Freestyle integration into Blender

March 23, 2009

Weekly update March 16-22

Filed under: Update — The dev team @ 2:03 AM

Last December, in order to integrate with Blender’s rendering pipeline, Freestyle had been modified to work as a tile-based process. Unfortunately, this prevented the use of the color buffer and depth buffer in style modules. This week, Freestyle became a post-processing effect again ! There are simple reasons for returning to the “old way”. Freestyle is inherently a global-level image process: contrary to Blender’s traditional edge renderer, Freestyle cannot determine strokes’ attributes in a single tile; the view-map, calculated on the whole image, is needed to calculate them. We will reintegrate the color buffer (“Combined” render pass) and the depth buffer (“Z” render pass) in the weeks to come. In the process, Freestyle’s stability was improved a bit. Freestyle now works in “Single” render layer mode too. Maybe this will fix some crashes when compositor nodes are used.

Moreover, further stabilization was carried out in the Python API implementation.  The underlying C++ API was modified as well in order to allow for proper error propagation between the Python and C++ layers.  Before these changes were made, the C++ layer had many API functions and class methods that were not able to inform error states to their callers.  This C++ API design made it difficult to propagate errors from the Python layer through the C++ layer up to the toplevel error handler in the Python interpreter.  Although some error messages could be printed to the console, the errors were generally not handled properly by the toplevel error handler, undermining the Python API stability.  Now that the C++ API has been revised, error handling at the Python-C++ boundaries is much better, and exceptions in user-defined predicates and functions in Python will be properly cought and reported to the user together with a traceback.

The changes made to the Python API are negligible in fact, while those in the C++ API require some attention from those users who are interested in extending Freestyle with C++.  Before the changes were made to the C++ API, the operator() methods of predicates and functions, for example, returned a value of various types such as bool, double and Vec2f.  These returned values were not capable to represent an error state in many cases.  Now the operator() methods always return 0 on normal exit and -1 on error.  The original returned values are stored in the “result” member variables of the predicate/function classes.  This means that if we have a code fragment like below:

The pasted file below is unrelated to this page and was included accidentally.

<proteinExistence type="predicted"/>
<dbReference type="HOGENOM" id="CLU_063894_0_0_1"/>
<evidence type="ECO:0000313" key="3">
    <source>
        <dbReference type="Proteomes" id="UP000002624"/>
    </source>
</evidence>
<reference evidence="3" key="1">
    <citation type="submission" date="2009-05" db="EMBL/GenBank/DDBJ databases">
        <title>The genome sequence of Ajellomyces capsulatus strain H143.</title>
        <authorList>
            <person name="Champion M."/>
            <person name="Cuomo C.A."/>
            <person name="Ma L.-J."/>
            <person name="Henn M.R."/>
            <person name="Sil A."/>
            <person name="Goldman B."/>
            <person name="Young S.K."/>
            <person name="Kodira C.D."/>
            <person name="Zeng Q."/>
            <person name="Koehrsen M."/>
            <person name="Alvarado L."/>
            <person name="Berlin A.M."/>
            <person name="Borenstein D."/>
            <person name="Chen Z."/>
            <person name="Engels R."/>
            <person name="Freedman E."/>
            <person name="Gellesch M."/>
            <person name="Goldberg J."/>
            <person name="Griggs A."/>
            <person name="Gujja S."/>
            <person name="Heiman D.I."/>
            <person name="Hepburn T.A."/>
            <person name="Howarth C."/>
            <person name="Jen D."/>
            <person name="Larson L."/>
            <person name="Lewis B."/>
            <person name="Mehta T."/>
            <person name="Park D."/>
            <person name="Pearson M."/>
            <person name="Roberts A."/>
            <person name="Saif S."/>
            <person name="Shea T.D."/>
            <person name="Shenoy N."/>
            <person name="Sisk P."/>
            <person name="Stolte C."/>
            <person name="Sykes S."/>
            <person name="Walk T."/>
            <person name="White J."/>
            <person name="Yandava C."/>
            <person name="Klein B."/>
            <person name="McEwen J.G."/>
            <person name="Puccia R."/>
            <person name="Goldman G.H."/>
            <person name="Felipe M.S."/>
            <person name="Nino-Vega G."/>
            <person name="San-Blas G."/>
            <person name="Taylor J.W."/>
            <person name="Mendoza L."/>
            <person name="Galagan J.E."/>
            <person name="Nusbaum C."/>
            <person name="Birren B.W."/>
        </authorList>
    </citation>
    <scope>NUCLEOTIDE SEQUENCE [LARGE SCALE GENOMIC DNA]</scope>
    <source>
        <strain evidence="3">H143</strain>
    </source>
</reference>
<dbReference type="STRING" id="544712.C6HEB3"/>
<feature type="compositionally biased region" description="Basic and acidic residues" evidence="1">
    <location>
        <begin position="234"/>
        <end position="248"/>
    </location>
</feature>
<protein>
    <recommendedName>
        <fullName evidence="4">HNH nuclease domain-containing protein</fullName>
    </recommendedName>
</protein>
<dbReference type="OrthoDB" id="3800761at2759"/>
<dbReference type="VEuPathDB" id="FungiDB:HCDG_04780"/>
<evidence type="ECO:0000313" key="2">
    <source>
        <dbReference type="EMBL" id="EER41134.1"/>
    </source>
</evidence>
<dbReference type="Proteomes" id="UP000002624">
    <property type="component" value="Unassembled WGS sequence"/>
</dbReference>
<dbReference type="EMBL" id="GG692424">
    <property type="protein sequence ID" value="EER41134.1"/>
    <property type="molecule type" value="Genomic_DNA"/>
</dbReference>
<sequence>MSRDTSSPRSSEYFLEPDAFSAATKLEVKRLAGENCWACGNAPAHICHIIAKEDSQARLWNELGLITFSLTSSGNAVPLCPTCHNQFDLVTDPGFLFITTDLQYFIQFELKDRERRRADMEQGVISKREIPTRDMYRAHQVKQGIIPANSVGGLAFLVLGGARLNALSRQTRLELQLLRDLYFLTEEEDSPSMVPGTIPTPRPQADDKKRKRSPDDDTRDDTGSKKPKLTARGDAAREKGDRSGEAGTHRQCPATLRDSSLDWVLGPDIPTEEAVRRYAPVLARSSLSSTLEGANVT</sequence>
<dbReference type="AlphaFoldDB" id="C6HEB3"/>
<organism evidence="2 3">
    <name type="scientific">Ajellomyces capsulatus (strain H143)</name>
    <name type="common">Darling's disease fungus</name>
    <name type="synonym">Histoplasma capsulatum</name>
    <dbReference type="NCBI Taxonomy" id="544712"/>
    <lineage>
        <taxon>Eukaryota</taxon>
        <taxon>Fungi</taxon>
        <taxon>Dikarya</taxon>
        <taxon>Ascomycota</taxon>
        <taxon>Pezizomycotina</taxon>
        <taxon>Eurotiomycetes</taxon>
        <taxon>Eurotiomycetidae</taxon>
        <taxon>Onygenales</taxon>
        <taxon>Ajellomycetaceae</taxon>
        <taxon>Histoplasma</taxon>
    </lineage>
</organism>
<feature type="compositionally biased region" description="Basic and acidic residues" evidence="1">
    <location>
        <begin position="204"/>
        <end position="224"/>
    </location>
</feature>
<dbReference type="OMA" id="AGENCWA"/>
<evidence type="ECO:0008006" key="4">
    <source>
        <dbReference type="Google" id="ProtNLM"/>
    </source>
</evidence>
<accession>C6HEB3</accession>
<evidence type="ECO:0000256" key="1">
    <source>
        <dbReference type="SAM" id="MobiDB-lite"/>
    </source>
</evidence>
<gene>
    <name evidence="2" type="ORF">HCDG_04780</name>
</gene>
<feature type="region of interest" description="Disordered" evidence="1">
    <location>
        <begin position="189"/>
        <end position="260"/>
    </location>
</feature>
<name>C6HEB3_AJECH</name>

UnaryPredicate1D& pred;
Interface1D& inter;
if (pred(inter)) {
  /* do something */

then we have to rewrite it as follows:

UnaryPredicate1D& pred;
Interface1D& inter;
if (pred(inter) < 0)
  return -1; /* an error in pred() is propagated */
if (pred.result) {
  /* do something */

Here pred() is either a built-in predicate in C++/Python or a user-defined predicate in Python; the latter is likely error-prone, especially when debugging it.  The first code fragment shown above prevents the proper error propagation because the boolean return value of UnaryPredicate1D::operator() cannot inform the occurrence of an error to the caller; the second code fragment can.  In addition to the operator() methods of predicates and functions, similar modifications have been made to all other C++ API functions and class methods that are involved in the execution of user-defined Python code snippets.  See the commit log of revision 19342 for a detailed list of modified functions and methods.

OK, let us move on to a test render of the week.  In the image presented below, the strokes were made by a slightly modified to get material-based stroke colors using pyMaterialColorShader.  The motif and the entire color coordination were borrowed from “Lily” of the Flores series by Alfons Mucha, whose Art Nouveau style is characterized by strong strokes such as thick external contours.  His artwork poses a number of interesting NPR issues that would be worth addressing in Freestyle.



1 Comment »

  1. sounds like the move back to a post-processing effect is the way to go for now. determining stroke attributes from a single tile definitely seems like a limitation to freestyle. Good call IMO.

    The test render looks nice too. Those tasty freestyle lines, mmmm

    Comment by 3D — March 23, 2009 @ 3:25 AM

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